Cox v. Astrue

Filing 20

MEMORANDUM OPINION AND ORDER entered, It is ORDERED that the decision of the Commissioner be AFFIRMED, and that this action be DISMISSED, as further set out. Signed by Magistrate Judge Bert W. Milling, Jr on 3/22/2012. (clr)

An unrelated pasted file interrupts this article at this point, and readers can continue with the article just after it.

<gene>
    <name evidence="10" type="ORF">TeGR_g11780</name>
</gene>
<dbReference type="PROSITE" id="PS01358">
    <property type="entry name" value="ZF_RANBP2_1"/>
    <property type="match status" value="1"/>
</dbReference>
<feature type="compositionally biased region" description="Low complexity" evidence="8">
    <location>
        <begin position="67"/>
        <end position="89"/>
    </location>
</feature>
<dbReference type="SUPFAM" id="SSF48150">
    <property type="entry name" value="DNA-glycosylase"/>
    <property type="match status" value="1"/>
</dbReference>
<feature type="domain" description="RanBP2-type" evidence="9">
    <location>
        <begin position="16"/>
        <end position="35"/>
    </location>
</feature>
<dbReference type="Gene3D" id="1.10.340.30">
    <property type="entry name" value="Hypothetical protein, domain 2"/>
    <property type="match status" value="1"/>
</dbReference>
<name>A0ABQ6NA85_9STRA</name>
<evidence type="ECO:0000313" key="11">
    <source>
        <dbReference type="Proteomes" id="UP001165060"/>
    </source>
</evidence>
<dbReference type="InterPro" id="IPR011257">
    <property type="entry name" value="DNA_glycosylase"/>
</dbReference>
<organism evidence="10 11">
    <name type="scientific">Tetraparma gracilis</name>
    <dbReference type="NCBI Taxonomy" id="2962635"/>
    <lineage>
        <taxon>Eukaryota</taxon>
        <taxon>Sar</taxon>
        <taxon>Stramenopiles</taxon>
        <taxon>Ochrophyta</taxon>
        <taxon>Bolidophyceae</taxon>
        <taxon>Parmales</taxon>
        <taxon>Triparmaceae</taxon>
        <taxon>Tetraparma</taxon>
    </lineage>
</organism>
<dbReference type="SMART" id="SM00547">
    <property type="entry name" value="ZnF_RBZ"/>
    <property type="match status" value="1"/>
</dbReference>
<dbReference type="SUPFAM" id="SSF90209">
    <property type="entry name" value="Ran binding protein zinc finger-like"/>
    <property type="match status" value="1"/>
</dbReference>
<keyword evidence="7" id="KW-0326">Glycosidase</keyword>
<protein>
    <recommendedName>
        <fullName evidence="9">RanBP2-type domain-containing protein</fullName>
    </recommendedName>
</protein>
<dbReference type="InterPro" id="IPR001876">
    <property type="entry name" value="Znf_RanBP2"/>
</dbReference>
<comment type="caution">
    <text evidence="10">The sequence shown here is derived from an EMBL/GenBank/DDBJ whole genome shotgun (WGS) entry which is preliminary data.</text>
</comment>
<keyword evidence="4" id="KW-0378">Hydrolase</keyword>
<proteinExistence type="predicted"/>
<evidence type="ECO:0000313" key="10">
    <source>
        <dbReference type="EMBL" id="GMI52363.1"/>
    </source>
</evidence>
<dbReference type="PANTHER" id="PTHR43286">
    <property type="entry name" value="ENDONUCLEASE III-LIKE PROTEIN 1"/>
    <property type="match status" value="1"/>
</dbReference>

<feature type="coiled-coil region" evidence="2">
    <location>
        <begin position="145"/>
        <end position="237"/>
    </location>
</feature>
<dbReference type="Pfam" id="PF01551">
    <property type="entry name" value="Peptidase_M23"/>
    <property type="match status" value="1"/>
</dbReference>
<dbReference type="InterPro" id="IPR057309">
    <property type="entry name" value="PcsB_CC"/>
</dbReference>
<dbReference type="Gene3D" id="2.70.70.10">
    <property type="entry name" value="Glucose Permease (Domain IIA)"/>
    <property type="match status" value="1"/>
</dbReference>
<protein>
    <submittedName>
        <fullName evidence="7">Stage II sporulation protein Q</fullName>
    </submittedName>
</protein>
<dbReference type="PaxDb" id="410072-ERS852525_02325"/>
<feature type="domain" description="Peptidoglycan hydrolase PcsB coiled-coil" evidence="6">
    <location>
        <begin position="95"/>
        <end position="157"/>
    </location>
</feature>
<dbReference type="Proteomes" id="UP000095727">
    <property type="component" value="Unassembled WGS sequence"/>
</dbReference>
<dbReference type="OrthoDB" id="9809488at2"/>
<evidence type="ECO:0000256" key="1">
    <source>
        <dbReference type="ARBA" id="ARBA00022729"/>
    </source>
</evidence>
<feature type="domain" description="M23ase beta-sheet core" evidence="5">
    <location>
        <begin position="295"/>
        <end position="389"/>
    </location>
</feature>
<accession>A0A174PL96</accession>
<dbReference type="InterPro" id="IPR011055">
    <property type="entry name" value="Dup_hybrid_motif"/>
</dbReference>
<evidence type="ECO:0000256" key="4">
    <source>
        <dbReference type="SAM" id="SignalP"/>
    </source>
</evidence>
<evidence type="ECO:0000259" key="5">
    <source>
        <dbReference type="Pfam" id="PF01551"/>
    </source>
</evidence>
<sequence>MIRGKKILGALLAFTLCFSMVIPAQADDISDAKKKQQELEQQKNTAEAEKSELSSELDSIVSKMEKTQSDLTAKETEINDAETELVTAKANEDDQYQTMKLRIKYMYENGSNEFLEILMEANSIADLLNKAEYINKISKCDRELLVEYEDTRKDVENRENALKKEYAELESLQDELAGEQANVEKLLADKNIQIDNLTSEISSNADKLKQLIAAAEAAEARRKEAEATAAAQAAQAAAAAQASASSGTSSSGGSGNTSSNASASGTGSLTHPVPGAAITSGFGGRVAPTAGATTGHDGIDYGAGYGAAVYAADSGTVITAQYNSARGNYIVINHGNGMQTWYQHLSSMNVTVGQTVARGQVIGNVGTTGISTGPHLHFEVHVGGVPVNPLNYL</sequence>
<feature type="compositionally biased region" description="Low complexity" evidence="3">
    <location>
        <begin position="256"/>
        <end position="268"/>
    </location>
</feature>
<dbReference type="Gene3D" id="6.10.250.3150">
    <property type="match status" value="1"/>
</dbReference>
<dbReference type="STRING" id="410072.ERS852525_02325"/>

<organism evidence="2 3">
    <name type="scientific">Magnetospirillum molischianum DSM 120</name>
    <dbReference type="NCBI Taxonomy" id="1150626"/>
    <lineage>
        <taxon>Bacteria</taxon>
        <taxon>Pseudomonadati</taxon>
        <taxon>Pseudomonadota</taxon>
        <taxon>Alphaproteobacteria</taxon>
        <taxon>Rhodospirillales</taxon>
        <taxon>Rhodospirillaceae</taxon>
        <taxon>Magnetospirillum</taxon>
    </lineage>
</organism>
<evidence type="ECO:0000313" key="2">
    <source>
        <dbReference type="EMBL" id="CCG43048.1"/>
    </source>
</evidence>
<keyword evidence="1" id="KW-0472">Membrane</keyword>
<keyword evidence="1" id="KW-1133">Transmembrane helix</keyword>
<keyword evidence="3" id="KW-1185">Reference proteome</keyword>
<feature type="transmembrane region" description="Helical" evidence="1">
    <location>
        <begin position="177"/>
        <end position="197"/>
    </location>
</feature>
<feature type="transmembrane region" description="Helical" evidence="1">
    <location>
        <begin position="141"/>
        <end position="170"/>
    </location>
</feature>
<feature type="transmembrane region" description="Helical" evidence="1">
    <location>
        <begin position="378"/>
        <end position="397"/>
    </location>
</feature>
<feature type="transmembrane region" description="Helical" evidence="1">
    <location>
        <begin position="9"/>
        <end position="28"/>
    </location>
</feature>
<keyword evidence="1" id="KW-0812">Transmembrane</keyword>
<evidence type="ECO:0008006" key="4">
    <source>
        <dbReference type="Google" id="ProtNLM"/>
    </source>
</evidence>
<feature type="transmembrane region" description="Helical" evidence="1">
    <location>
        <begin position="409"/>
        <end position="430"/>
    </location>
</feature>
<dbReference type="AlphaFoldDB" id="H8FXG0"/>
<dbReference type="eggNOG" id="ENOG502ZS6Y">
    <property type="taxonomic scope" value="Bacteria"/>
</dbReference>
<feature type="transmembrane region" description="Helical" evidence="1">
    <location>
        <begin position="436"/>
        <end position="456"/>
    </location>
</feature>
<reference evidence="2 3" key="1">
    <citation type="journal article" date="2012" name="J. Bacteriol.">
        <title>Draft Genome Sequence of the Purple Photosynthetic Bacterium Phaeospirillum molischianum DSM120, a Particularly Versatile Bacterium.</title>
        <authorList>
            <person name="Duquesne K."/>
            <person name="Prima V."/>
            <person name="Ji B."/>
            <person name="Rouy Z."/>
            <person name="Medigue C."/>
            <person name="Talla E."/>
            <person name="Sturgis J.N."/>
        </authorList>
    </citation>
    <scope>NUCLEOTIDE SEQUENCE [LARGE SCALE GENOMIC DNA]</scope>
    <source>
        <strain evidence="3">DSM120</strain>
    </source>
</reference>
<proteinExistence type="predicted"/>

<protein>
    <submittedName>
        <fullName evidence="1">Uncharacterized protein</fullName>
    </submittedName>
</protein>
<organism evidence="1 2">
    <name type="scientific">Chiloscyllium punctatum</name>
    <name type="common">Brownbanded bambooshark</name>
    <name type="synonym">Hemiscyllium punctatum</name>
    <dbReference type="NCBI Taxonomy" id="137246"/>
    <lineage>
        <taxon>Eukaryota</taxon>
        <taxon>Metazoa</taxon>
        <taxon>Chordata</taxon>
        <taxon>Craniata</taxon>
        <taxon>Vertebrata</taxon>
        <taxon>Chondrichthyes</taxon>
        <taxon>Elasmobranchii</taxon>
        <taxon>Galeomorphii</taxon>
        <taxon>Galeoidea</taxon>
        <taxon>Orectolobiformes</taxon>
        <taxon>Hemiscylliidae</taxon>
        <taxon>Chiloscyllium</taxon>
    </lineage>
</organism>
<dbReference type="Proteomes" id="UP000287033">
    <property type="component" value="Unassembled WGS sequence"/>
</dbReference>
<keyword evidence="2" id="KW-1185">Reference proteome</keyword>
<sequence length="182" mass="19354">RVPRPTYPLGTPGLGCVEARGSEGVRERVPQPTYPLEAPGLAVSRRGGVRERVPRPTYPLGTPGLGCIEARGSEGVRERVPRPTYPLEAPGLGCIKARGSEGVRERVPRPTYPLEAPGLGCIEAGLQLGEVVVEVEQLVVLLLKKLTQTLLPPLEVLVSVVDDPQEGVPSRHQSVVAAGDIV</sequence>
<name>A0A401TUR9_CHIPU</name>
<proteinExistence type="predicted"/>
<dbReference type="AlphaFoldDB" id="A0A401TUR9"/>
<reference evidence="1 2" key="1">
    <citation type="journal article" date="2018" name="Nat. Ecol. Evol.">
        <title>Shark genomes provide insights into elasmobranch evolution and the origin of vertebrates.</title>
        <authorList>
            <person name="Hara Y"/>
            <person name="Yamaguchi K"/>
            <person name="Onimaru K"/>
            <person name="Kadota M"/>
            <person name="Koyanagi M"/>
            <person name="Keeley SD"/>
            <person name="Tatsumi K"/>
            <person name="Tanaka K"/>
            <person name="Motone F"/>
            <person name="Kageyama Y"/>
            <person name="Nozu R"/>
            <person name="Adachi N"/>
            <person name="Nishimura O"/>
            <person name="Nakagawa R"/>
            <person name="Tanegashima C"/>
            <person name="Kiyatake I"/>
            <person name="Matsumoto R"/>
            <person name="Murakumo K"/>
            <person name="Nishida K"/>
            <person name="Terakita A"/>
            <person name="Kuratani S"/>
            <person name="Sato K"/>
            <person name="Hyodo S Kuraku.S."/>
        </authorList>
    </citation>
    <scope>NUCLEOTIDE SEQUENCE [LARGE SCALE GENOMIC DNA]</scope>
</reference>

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IN THE UNITED STATES DISTRICT COURT FOR THE SOUTHERN DISTRICT OF ALABAMA SOUTHERN DIVISION MARIA I. COX, : Plaintiff, : vs. : MICHAEL J. ASTRUE, Commissioner of Social Security, : CIVIL ACTION 11-0483-M : Defendant. : MEMORANDUM OPINION AND ORDER In this action under 42 U.S.C. § 405(g), Plaintiff seeks judicial review of an adverse social security ruling which denied a claim for disability insurance benefits. The parties filed written consent and this action has been referred to the undersigned Magistrate Judge to conduct all proceedings and order the entry of judgment in accordance with 28 U.S.C. § 636(c) and Fed.R.Civ.P. 73 (see Doc. *). waived in this action (Doc. 18). Oral argument was Upon consideration of the administrative record and the memoranda of the parties, it is ORDERED that the decision of the Commissioner be AFFIRMED, and that this action be DISMISSED. This Court is not free to reweigh the evidence or 1 substitute its judgment for that of the Secretary of Health and Human Services, Bloodsworth v. Heckler, 703 F.2d 1233, 1239 (11th Cir. 1983), which must be supported by substantial evidence. Richardson v. Perales, 402 U.S. 389, 401 (1971). The substantial evidence test requires "that the decision under review be supported by evidence sufficient to justify a reasoning mind in accepting it; it is more than a scintilla, but less than a preponderance." Brady v. Heckler, 724 F.2d 914, 918 (11th Cir. 1984), quoting Jones v. Schweiker, 551 F.Supp. 205 (D. Md. 1982). At the time of the most recent administrative hearing, Plaintiff was forty-two years old, had completed a high school education1 (Tr. 54), and had previous work experience as a nurse assistant (Doc. 13 Fact Sheet). In claiming benefits, Cox alleges disability due to degenerative joint disease of the knee, obesity, hypertension, anxiety disorder, and depression (id.). Plaintiff filed a protective application for disability on January 15, 2009 (Tr. 148-51; see Tr. 16). Benefits were denied following a hearing by an Administrative Law Judge (hereinafter 1 Error! Main Document Only.Plaintiff testified that she had received a Graduate Equivalency Degree (Tr. 54). 2 ALJ) who determined that although she could not perform her past relevant work, there were specific light work jobs which Cox could perform (Tr. 16-28). Plaintiff requested review of the hearing decision (Tr. 11-12) by the Appeals Council, but it was denied (Tr. 1-5). Plaintiff claims that the opinion of the ALJ is not supported by substantial evidence. that: Specifically, Cox alleges (1) The ALJ did not properly consider the opinions and diagnoses of her treating physician; and (2) the ALJ did not adequately explain why he rejected her testimony (Doc. 13). Defendant has responded to—and denies—these claims (Doc. 14). The relevant medical evidence of record follows. On August 28, 2006, Dr. Mohammed Nayeem, a family practitioner, examined Plaintiff and noted that she was an obese woman in no acute distress with no pain or discomfort; he further noted that she did not have edema, cyanosis, anemia, jaundice, pigmentation, or skin eruptions (Tr. 242-45). The doctor noted normal range of motion (hereinafter ROM) in Cox’s neck, upper and lower extremities, and back; though there was some crepitus palpable in the left knee, movement of both knee joints was full, unrestricted, and free of pain (Tr. 244). Nayeem noted normal gait and that Plaintiff could perform 3 heel/toe walking and squatting; he specifically noted that there were no signs of any joint disease or swelling. The physician’s diagnoses were exogenous obesity and chronic degenerative joint disease of the left knee and also some of the right knee; his conclusion was as follows: This lady can perform mild to moderate activity. As per her own statement, she can walk for an hour and can sit without any problem. She may not be able to perform strenuous physical activity like jogging, jumping, sprinting, etc., or going up and down the steps quickly. She can use her arms and legs. No problem in using the lower back. (Tr. 245). On March 15, 2007, Cox was examined by Dr. Huey Kidd, D.O., who noted that Plaintiff was obese with full ROM and strength in both upper and lower extremities; she could heel and toe walk, bend and touch her toes, and squat and stand without difficulty (Tr. 249-50). He did note that she walked with a limp. The doctor’s impression was knee pain and probable arthritis. Records from the Jackson Medical Center Urgent Care demonstrate that Dr. Ikram Hussain first saw Plaintiff on February 21, 2006 for hyperlipidemia and panic attacks (Tr. 263; see generally Tr. 252-75). On July 13, Cox complained of being 4 stressed; the doctor’s impression was anxiety and depression for which he prescribed Lexapro2 (Tr. 262). a month later (Tr. 261). Hussain noted no changes On April 11, 2007, Plaintiff stated that she had fallen, resulting in left ankle pain; noting that an x-ray revealed no fracture, dislocation, or acute trauma, the doctor determined it was a sprain and prescribed Lortab3 (Tr. 260, 273). A week later, Cox was admitted to the hospital to treat cellulitis in the lower extremity with neurovascular compromise secondary to swelling; at discharge, two days later, Hussain noted that she was walking without difficulty and that thee had been a significant reduction of swelling in the extremity (Tr. 274-75). A week after the hospitalization, Cox indicated that she was “doing pretty good” (Tr. 258). The doctor saw Plaintiff on September 21 for something in her eye (Tr. 257). On October 2, 2008, Dr Hussain completed a physical capacities evaluation (hereinafter PCE) which indicated that Cox was capable of sitting for three hours and standing/walking for two hours at a time and that she could sit for five hours and 2 Lexapro is indicated for the treatment of major depressive disorder. Error! Main Document Only.Physician's Desk Reference 117576 (62nd ed. 2008). 3 Error! Main Document Only.Lortab is a semisynthetic narcotic analgesic used for “the relief of moderate to moderately severe pain.” Physician's Desk Reference 2926-27 (52nd ed. 1998). 5 stand/walk for four hours in an eight-hour day (Tr. 251). He further indicated that Plaintiff could lift up to five pounds for four hours, ten pounds for three hours, and twenty pounds for two hours a day; she could carry up to ten pounds for three hours and twenty-five pounds for three hours a day. Although Cox could not perform fine manipulation, she would have no difficulty with simple grasping or using arm controls; she could not, however, use her right leg for foot controls though she could use her left leg for that purpose. Hussain also indicated that Plaintiff could bend and squat for three hours, crawl and climb for two hours, and reach for one hour during an eight-hour workday. The doctor further indicated that she would not be able to work at this pace without missing more than two days of work a month. On October 4, 2008, Cox complained of right knee pain after having fallen a month earlier; Hussain determined it was a ligament injury/knee sprain for which he prescribed Mobic4 (Tr. 256). Six days later, following an ER visit, Plaintiff was seen for a fracture of the fifth metatarsal of the right foot (Tr. 4 Error! Main Document Only.Mobic is a nonsteroidal antiinflammatory drug used for the relief of signs and symptoms of osteoarthritis and rheumatoid arthritis. Physician's Desk Reference 855-57 (62nd ed. 2008). 6 On November 2, the doctor added Ultram5 and Elavil6 to the 255). Lexapro prescription she was already taking (Tr. 254). On January 21, 2009, Cox complained of pain in her neck, radiating down into her back, hurting between the shoulder blades; Dr. Hussain’s impression was hypertension, depression, and lower back pain (Tr. 253). On April 7, Plaintiff complained of right knee pain and swelling along with back pain; the doctor’s notes indicate no particular treatment (Tr. 308). Cox was seen on June 1 for an abscess under the left arm; he prescribed lortab for her back pain (Tr. 307). flu shot (Tr. 305). On October 1, Plaintiff received a On December 19, Hussain noted swelling of Cox’s face and neck and indicated that she suffered from chronic pain (Tr. 304). On April 21, 2010, Plaintiff complained of left elbow pain (Tr. 303). On June 22, 2010, Dr. Hussain completed an assessment of pain form in which he indicated that Cox suffered from pain but that it did not prevent functioning in everyday activities or work although physical activity would greatly increase her pain, distracting her from whatever she was doing (Tr. 310). 5 He Error! Main Document Only.Ultram is an analgesic “indicated for the management of moderate to moderately severe pain.” Physician's Desk Reference 2218 (54th ed. 2000). 6 Error! Main Document Only.Amitriptyline, marketed as Elavil, is used to treat the symptoms of depression. Physician's Desk Reference 7 further indicated that her pain—or the side effects of Lortab— could be expected to be severe and limit her effectiveness due to distraction, inattention, and drowsiness; Hussain said that she was restricted from lifting heavy objects (Tr. 311). The doctor did not answer a query as to whether Cox could engage in any form of gainful employment on a repetitive, competitive, and productive basis (Tr. 311). At the first evidentiary hearing,7 Plaintiff testified that her main problem was her right knee which gives out on her if she stands for too long (Tr. 54); she also stated that if she sits for too long, her knee begins to hurt, radiating into the hip (Tr. 58). (Tr. 59). Cox could drive, but only for short distances She testified that she takes pain medication which controls her pain and causes no side effects (Tr. 61). Cox experiences arthritis in her hands, shoulder, left knee, and lower back (Tr. 62). This concludes the evidence of record. Plaintiff's first claim is that the ALJ did not accord proper legal weight to the opinions, diagnoses and medical evidence of Plaintiff's physicians. Cox specifically refers to the conclusions of Dr. Hussain (Doc. 13, pp. 3-5). 3163 (52nd ed. 1998). 8 It should be noted that "although the opinion of an examining physician is generally entitled to more weight than the opinion of a nonexamining physician, the ALJ is free to reject the opinion of any physician when the evidence supports a contrary conclusion." Oldham v. Schweiker, 660 F.2d 1078, 1084 (5th Cir. 1981);8 see also 20 C.F.R. § 404.1527 (2011). In his determination, the ALJ summarized the medical evidence, but afforded little weight to Dr. Hussain’s opinions (Tr. 24-25). In reaching this decision, the ALJ noted that the PCE which he had completed was internally inconsistent and inconsistent with his own office notes; he went on to note that the examinations of Drs. Nayeem and Kidd “revealed objective support of a capacity to function starkly inconsistent with the degree of limitations in the physical capacities evaluation [of Dr. Hussain] including the demonstrated exertional and postural capacity” (Tr. 24). The ALJ also found that Hussain’s pain assessment was inconsistent with his own office notes and the other evidence of record (Tr. 24). The Court finds substantial support for the ALJ’s rejection of the limitations found by Dr. Hussain. 7 The ALJ correctly Cox did not testify at the second hearing (see Tr. 32-49). The Eleventh Circuit, in the en banc decision Bonner v. City of Prichard, 661 F.2d 1206, 1209 (11th Cir. 1981), adopted as precedent 8 9 noted that Drs. Kidd and Nayeem did not find Cox to be as impaired as Dr. Hussain had indicated. Furthermore, the treating doctor’s own office notes do not support the limitations suggested. Plaintiff’s claim otherwise is without merit. Cox next claims that the ALJ did not adequately explain why he rejected her testimony. Plaintiff asserts that the ALJ was not specific enough in his rejection of her limitations (Doc. 13, pp. 4-5). The Court notes that the ALJ is required to "state specifically the weight accorded to each item of evidence and why he reached that decision." Cowart v. Schweiker, 662 F.2d 731, 735 (11th Cir. 1981). In his decision, the ALJ, pointing to Dr. Nayeem’s examination notes, stated the following: Objective evidence during the relevant period do [sic] not support the claimant’s allegations regarding the nature of the exertional and postural restrictions caused by these symptoms of back pain as alleged. Physical examination of the back revealed no tenderness or swelling. Musculature and range of motion was normal, with diagnostic testing negative. Locomotor function was normal and did not provide evidence that the claimant was substantially limited. decisions of the former Fifth Circuit rendered prior to October 1, 10 (Tr. 20). At another point in the determination, the ALJ stated that “[t]he objective medical evidence supports the claimant suffers from a number of physical impairments, but the evidence continues to support a significantly higher level of functioning than alleged by the claimant” (Tr. 24). The ALJ also made the more specific findings that follow: The claimant alleged that she was unable to lift more than 5 pounds, unable to squat, bend, stand, reach, or walk, and that physical activity exacerbated the pain (Exhibit 5E). However, the claimant was found to have a normal gait, was able to walk on her own, and showed no signs of any joint disease or swelling. She was able to climb on and off the examination table and dress without difficulty. Subsequent examination again found the claimant’s range of motion was normal, and the claimant was able to ambulate normally. The claimant indicates that she used an assistive device in the form of a cane as well as a brace, but consultative examination during the relevant period provided the claimant was able to walk on her own without the use of a cane three months prior to the claimant’s date last insured (Exhibits 2F, 4F, and 6F). The objective medical evidence fails to support the claimant’s allegations regarding the symptoms and limitations caused by her impairments. (Tr. 24). The ALJ also specifically noted that although Cox indicated that she received assistance in daily chores, the 1981. 11 evidence did not demonstrate that she was as limited as she claimed (Tr. 26). The Court finds substantial support for these conclusions and further notes that they are very specific. Plaintiff has failed to direct this Court’s attention to evidence which contradicts these findings. In summary, Cox has raised two different claims in bringing this action. Both have been found to be without merit. Upon consideration of the entire record, the Court finds "such relevant evidence as a reasonable mind might accept as adequate to support a conclusion." Perales, 402 U.S. at 401. Therefore, it is ORDERED that the Secretary's decision be AFFIRMED, see Fortenberry v. Harris, 612 F.2d 947, 950 (5th Cir. 1980), and that this action be DISMISSED. Judgment will be entered by separate Order. DONE this 22nd day of March, 2012. s/BERT W. MILLING, JR. UNITED STATES MAGISTRATE JUDGE 12